Threecheers—psychological,theoretical,empirical—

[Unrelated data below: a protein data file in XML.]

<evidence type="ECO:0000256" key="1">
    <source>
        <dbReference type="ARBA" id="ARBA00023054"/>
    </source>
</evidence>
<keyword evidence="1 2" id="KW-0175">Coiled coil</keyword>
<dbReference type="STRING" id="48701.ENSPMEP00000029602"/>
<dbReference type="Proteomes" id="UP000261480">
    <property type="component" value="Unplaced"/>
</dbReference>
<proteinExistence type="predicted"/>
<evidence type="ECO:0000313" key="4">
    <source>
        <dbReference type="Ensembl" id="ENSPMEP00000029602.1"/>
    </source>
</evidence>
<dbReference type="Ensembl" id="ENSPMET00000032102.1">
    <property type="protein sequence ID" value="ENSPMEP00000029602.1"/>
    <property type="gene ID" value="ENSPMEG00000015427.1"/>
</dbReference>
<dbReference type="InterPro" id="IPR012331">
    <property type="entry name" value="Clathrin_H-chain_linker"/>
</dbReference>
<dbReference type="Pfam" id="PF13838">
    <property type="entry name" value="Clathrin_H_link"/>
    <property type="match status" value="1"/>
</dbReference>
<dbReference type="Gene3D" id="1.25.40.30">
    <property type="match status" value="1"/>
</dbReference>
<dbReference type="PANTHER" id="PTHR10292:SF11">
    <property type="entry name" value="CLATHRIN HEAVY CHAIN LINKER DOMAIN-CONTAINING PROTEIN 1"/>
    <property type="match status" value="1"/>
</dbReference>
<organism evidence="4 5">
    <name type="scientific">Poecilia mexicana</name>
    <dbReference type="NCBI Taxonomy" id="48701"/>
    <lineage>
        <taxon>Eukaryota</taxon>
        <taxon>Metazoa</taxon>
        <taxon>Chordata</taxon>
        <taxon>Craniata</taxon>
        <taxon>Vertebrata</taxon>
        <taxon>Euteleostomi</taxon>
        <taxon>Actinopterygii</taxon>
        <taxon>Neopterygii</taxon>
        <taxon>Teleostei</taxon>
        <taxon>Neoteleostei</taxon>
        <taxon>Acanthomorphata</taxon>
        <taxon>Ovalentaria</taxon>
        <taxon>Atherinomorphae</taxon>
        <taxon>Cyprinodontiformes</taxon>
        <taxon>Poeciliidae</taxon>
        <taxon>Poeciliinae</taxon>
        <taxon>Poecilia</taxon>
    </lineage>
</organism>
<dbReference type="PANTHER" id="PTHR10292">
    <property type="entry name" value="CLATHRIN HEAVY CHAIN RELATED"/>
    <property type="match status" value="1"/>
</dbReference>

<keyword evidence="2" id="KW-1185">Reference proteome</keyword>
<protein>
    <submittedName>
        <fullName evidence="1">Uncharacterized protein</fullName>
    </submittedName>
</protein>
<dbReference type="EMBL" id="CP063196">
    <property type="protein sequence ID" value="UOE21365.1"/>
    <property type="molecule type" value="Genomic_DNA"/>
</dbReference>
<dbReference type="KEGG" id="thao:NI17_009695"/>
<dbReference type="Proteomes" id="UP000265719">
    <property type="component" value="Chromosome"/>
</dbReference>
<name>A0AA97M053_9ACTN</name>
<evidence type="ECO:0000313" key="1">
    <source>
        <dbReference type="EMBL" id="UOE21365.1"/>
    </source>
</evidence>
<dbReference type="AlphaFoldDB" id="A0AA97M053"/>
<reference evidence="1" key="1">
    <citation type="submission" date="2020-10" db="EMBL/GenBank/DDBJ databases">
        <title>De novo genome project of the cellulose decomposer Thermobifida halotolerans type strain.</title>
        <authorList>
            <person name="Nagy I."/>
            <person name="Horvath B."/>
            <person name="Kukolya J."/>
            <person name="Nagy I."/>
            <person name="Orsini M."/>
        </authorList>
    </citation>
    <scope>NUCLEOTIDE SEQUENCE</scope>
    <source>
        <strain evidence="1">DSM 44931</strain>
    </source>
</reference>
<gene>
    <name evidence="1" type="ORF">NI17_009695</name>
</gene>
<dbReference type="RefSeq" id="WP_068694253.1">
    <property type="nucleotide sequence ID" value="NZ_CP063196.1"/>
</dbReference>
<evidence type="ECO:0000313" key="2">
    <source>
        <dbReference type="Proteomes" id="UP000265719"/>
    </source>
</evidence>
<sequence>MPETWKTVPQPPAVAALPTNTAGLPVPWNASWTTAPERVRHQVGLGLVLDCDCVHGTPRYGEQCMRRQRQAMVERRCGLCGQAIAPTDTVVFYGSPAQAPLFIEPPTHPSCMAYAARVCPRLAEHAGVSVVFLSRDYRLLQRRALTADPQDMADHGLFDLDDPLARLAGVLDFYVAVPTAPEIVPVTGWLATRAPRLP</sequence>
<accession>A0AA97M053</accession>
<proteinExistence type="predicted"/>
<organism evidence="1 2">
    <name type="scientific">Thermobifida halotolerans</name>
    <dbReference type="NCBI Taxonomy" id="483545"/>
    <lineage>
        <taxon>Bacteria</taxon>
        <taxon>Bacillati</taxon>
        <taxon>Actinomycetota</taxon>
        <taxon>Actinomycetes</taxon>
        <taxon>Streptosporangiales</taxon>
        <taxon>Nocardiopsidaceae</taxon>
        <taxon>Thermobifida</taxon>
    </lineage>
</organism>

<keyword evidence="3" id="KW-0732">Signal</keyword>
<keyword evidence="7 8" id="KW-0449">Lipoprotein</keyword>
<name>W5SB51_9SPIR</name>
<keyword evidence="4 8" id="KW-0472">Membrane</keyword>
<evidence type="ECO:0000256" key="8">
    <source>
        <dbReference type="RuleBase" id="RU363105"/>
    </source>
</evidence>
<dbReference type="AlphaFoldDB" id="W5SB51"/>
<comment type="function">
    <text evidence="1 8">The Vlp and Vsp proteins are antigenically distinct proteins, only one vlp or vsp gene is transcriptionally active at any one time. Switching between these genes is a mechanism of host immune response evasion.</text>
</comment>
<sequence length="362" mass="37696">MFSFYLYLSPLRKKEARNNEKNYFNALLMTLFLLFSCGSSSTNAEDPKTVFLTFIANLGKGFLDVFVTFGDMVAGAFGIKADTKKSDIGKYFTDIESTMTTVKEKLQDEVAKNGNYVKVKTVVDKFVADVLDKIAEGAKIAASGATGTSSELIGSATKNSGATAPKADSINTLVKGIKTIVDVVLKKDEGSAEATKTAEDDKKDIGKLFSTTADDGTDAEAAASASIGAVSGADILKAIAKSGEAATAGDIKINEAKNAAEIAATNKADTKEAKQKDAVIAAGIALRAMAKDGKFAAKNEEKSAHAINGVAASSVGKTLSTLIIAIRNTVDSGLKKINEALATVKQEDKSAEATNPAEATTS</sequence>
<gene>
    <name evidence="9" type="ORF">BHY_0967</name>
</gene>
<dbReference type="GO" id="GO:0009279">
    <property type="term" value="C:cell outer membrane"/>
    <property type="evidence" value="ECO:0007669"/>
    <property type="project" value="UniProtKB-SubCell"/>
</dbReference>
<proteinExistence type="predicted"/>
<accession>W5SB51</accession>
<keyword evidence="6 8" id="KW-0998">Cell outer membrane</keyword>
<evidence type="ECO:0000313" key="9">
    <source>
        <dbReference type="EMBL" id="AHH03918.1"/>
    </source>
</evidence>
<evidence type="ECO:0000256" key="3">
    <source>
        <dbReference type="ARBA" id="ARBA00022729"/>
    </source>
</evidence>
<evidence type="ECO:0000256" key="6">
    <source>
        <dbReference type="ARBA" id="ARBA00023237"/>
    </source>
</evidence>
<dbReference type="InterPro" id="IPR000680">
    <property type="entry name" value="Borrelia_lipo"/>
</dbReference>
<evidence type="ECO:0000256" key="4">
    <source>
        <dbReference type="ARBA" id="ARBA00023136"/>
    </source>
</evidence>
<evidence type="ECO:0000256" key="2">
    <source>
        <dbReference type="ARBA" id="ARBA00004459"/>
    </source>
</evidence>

Three cheers—psychological, theoretical, empirical—for lossaversionColin CamererCaltechcamerer@hss.caltech.eduAbstractThis note emphasizes the special role of prospect theory in drawing psychophysical considerations into theories of decision making under risk. One such consideration is the dependence of outcome value on a reference point, and the increased sensitivity of loss relative to gain (“lossaversion”). Lossaversion can explain the St. Petersburg Paradox without requiring concave utility, has the right psychology, is theoretically useful, and is a parsimonious principle that can explain many puzzles. An open question is whether aversion to loss is a stable feature of preference, is an expression of fear, or has some other properties. Keywords: Lossaversion, behavioral economics, experimental economics, information processing, consumer behaviorAuthor biographyProfessor Colin Camerer is the Rea and Lela Axline Professor of Business Economics at the California Institute of Technology (located in Pasadena), where he teaches both cognitive psychology and economics. Professor Camerer earned a BA degree in quantitative studies from Johns Hopkins in 1977, and an MBA in finance (1979) and a Ph.D. in decision theory (1981, at the age of 22) from the University of Chicago Graduate School of Business. Before coming to Caltech in 1994, he held positions at the Kellogg, Wharton, and University of Chicago business schools. His work uses evidence from psychology to inform economic models of risky choice, game theory, and market dynamics, with applications to bargaining, gambling, labor economics, and stock market bubbles. His latest work uses evidence from neuroscience to inform economics (“neuroeconomics”). Novemsky and Kahneman’s (2005) tour de force exploring the boundaries of lossaversion is a reminder of the power of prospect theory in explaining how people value risks, and also a reminder of the delicacy required to sharpen and apply the model. The deep contribution of prospect theory was not only to introduce a parsimonious and fruitful alternative to expected utility theory. More importantly, prospect theory introduced a perceptual and psychophysical perspective to thinking about money, goods, and risk. Previous approaches, stemming from Ramsey, DeFinetti, Savage, and von Neumann and Morgenstern, constrained the functional forms integrating probability and evaluation with logical axioms—most powerfully, the independence axiom—rather than with psychophysical principles. But why should principles from logic, which is evolutionarily new and effortful, necessarily trump highlyevolved principles from perception and psychophysical evaluation as a basis for theory? The rise of normative axiomatic foundations as description is good applied mathematics, but potentially leads to bad psychology and biology. Besides privileging axiomatic logic over biological mechanism, economic theory further imposes the prejudice that the value of money is derived from what it can buy, rather than being a “primary reinforcer” which directly produces psychophysical sensation, and is only loosely coupled to forecasts about utility from goods the money will buy. The psychophysical perspective immediately injects the observation, common in hedonic psychology since at least Helson (1964), that adaptation to current circumstances creates a natural (and evershifting) point of reference. In receiving money and goods, referencedependence naturally implies that people will not code receipts on an integrative scale (like the calculation of net worth across different wealth categories performed when you apply for a mortgage). Instead, receipts are naturally encoded, and responded to, as gains and losses from a reference point. So a pauper who wins $10 million in a lottery may be ecstatic with her staggering $10 million in net worth, while a dotcom tycoon whose $100 million paper fortune shrinks to only $10 million in a week may kill himself, distraught over having only a pathetic $10 million in net worth. The gainloss distinction derived from comparison to reference points is important in two ways: First, the psychophysical view strongly hints that a general principle of diminishing sensitivity to change works for both growing losses and growing gains, which implies convexity of disutility for losses, which in turn implies a preference for gambling in the domain of losses to “catch up” to the reference point. Behavioral ecologists are quick to point out that an animal which is starving should gamble on finding food (because the marginal utility of catching up is so great—live or die); and these instincts for switching riskpreference in the face of survival risk are probably deeply encoded in biological mechanism we share with other animals. Prospect theory suggests further that this instinct is overgeneralized to the case where the stakes are not death, but are merely a return to a reference point. Second, the psychophysical view that invites a gainloss distinction also allows the possibility that losses are more disliked than equalsized gains are liked (lossaversion). The purpose of this short essay is to remind readers of the power of lossaversion as an expression of psychological mechanism, a theoreticallyuseful modeling device, and an empirical phenomenon. I’ll remind readers how lossaversion upsets the orthodoxy of riskaversion in economic theory (as embodied solely in concavity of outcome utility), present some evidence, and suggest some unanswered researchable questions about how lossaversion works. Lossaversion can explain the St. Petersburg Paradox I’ll first show the power of lossaversion in resolving the St. Petersburg paradox, which is widely and falsely believed (from Bernoulli onward) to necessarily lead to a concept of locally concave utility for money (i.e., u’’(x)<0 everywhere). Please appreciate the radicalism of this claim: Any economics teacher who uses the St. Petersburg paradox as a “proof” that utility is concave (and gives students low grades for not agreeing) is confusing the sufficiency of an explanation for its necessity. Consider the classic St. Petersburg gamble: A fair memoryless coin is flipped until a “heads” turns up. If the head is flipped on the nth trial, the gamble pays $2n. The gamble therefore pays $2 with probability .5 (a head comes up right away), $4 with probability .25 (a tail, then the fateful head), $8 with probability .125, and so on. The expected value of the gamble is 1+1+1+.., repeated infinitely, so its expected value is infinite. But when asked how much they would pay to buy such a gamble, people routinely report sums around $20. (As Hacking (1980) wrote, "few of us would pay even $25 to enter such a game."). Bernoulli concluded from this (based on introspection) that the infinite sum of expected utilities of money outcomes could be finite—and reconcilable with a low buying price—if utility was sufficiently concave (i.e., u’’(x)<0). The first important feature of the problem is that very large sums simply can’t be paid out. Suppose the maximum payout is some sum X, and denote by M the maximum number of flips of tails which almost hits the payout limit (i.e., M=maxm ($2m<X), so $2m+1>X). Since $230 is around $1 billion, we will work with M around 30 or more. A statistical fact is that if you pay $20, the most likely outcome is that a head will come up quickly and you’ll lose money net of the price you paid (with probability .5+.25+.125+.0625=.9375; you have only a 7% chance of winning, though of course if you win, you might win big). This provides the germ of an explanation based on lossaversion. A little algebra shows how low buying prices can be if people are lossaverse. Call the buying price P. Consider a piecewiselinear model in which the utility of net loss, $2nP, is λ($2nP) is negative and the utility of net gain is $2nP if the net gain is positive. The factor λ is the coefficient of lossaversion, which is thought to be around 2 for money gambles of this sort (see Novemsky and Kahneman, 2005). Now we can solve for a price P which makes a person just willing to buy the gamble for price P. If $2n<P<$2n+1, then payouts less than $2n are encoded as losses and payouts greater than $2n+1 are encoded as gains. But losses loom larger than gains. This means that with piecewise linear utility, the lossaverse expected value is Σk=1→n λ($2kP)(1/2)k +Σk=n+1→M ($2kP)(1/2)k . The first term is negative and the second term is positive. Some algebra reduces this to a maximum buying price (assuming the inequality restriction $2n<P<$2n+1) of P=[Mn+nλ]/[λ(1(1/2)n)+(1/2)n(1(1/2)M)]. For a lossaversion coefficient of λ=2, if the maximum prize is around $1 billion (M around 30), then the maximum buying price is P*=$17.55; if the maximum is $1 trillion (M around 40) the price is P*=22.71. A higher lossaversion coefficient of λ=3 reduces these prices to $13.10 and $16.70. A lossaversion coefficient of λ=1 (riskneutrality) produces P*=M (expected value pricing). So the St. Petersburg paradox is not necessarily resolved uniquely by locally concave utility. Being more averse to losing than winning, and believing (sensibly) there is a maximum payout, can also explain the paradox without assuming concavity of utility. By not anticipating the relative distaste for loss, and the power of this lossaversion to explain his puzzle, Bernoulli made one error. He made another error by directing attention purely toward the evaluation of money consequences, rather than toward probabilities. My hunch is that statisticians of his time were enamored with the (relatively) new discovery of expectation. And so Bernoulli, too, was infatuated with the newlynormative appeal of attaching the correct probability to outcomes and did not seriously consider the possibility of nonlinear weighting of probabilities, as a behavioral principle. Yaari (1987) forcefully noted the duality of concavity of money utility and nonlinearity of probability weighting as equallyplausible explanations of riskaversion. His intuition was that not caring that much about the value of consequences if you win a lot (concave u(x)), and not thinking you were likely to win a lot (underweighting p(win)) were dual explanations. Why should the concave u(x) explanation be privileged over underweighting of p(win)? Prospect theory suggests further interesting implications of overweighting low probabilities (viz., explaining gambling on unlikely wins, like lottery tickets, and demand for insurance only for catastrophic risks). But Kahneman and Tversky were careful to leave a gap in the published graph showing the π(p) function. (Their graph is probably the only deliberatelydiscontinuous function published in Econometrica—and with good reason.) The incompleteness of their graph when p is low is a question mark, allowing the possibility that low probabilities are either dismissed (presumably due to inattention) and set to zero, or greatly overweighted (e.g., see Prelec’s beautiful 1998 axiomatization). Whether low probabilities are ignored or overweighted presumably depends on cognitive considerations that remained to be fully specified by a more nuanced cognitive theory, which requires a theory of attention. If people simply dismiss the chance of winning huge sums (or think they won’t get paid, as encoded by the maximum payout limit implicit in M) that also helps explain low buying prices for St. Petersburg gambles without concavity of utility. The key point—a blindingly simple one—is that it is simply false that low prices for St. Petersburg gambles necessarily imply that utility is locally concave (assuming a finite maximum payout). If the puzzle is explaining modest buying prices that are lower than expected values, concave utility is sufficient but not necessary. Piecewise linear utility with lossaversion is sufficient too. Decision isolation and lossaversionA crucial ingredient in empirical applications of lossaversion is “decision isolation”, or “focusing illusion”, in which single decisions loom large even though they are included in a portfolio of stream of similar decisions. If many small decisions are integrated into a portfolio of choices, or a broad temporal view—the way a gambler might view next year’s likely wins and losses, taken together—then the loss on any one gamble is likely to be offset by others, so aversion to losses is muted. Therefore, for lossaversion to be a powerful empirical force requires not only aversion to loss, but also a narrow focus so that local losses are not blended with global gains. This theme emerges in the 10 field studies discussed by Camerer (2000), which show the power of lossaversion (and other prospect theory features) for explaining substantial behaviors outside the lab. An example of lossaversion which illustrated the importance of decision isolation, and is also illustrative in a literal sense, comes from my work with Eric Zhikang Chua on savings decisions (2004). We did experiments in which subjects received simulated income in each of 30 periods drawn from a rightskewed lognormal distribution (which means most income was modest, but in some periods income was very large). In each period they could choose how much to consume from their savings, which equaled previous savings plus current income; whatever they didn’t consume went into savings. Their experimental earnings were a concave function of utility from spending in each period, added up across each of the 30 periods and across 7 “reincarnated” lifetimes (to study learning across when the entire 30period “life” was repeated over and over). Because income was random, optimal behavior required subjects to save a lot in early periods, to build up a “buffer stock” of savings in case future income was low. (Because utility was concave, having a very low consumption period if you ran short— akin to eating ramen noodles and sleeping in your car—was very bad in terms of experimental points.) To make the problem even more challenging, the utility of current consumption in a lifetime depended upon previous consumption, incorporating a kind of “habit formation”. This setup means there is an “internality” (an internal withinperson externality). Current consumption necessarily lowers the utility of future consumption, by raising the habit level. The basic finding is that subjects learned relatively quickly to save a lot in early periods to build up a buffer stock and to limit the negative internality from their habit. But lossaversion also shows up in a dramatic way. The utility function from current consumption in a period, adjusting for habit, is structured so that in lowincome periods optimal behavior requires subjects to consume so little that their experimental utility is sometimes slightly negative (depending on whethe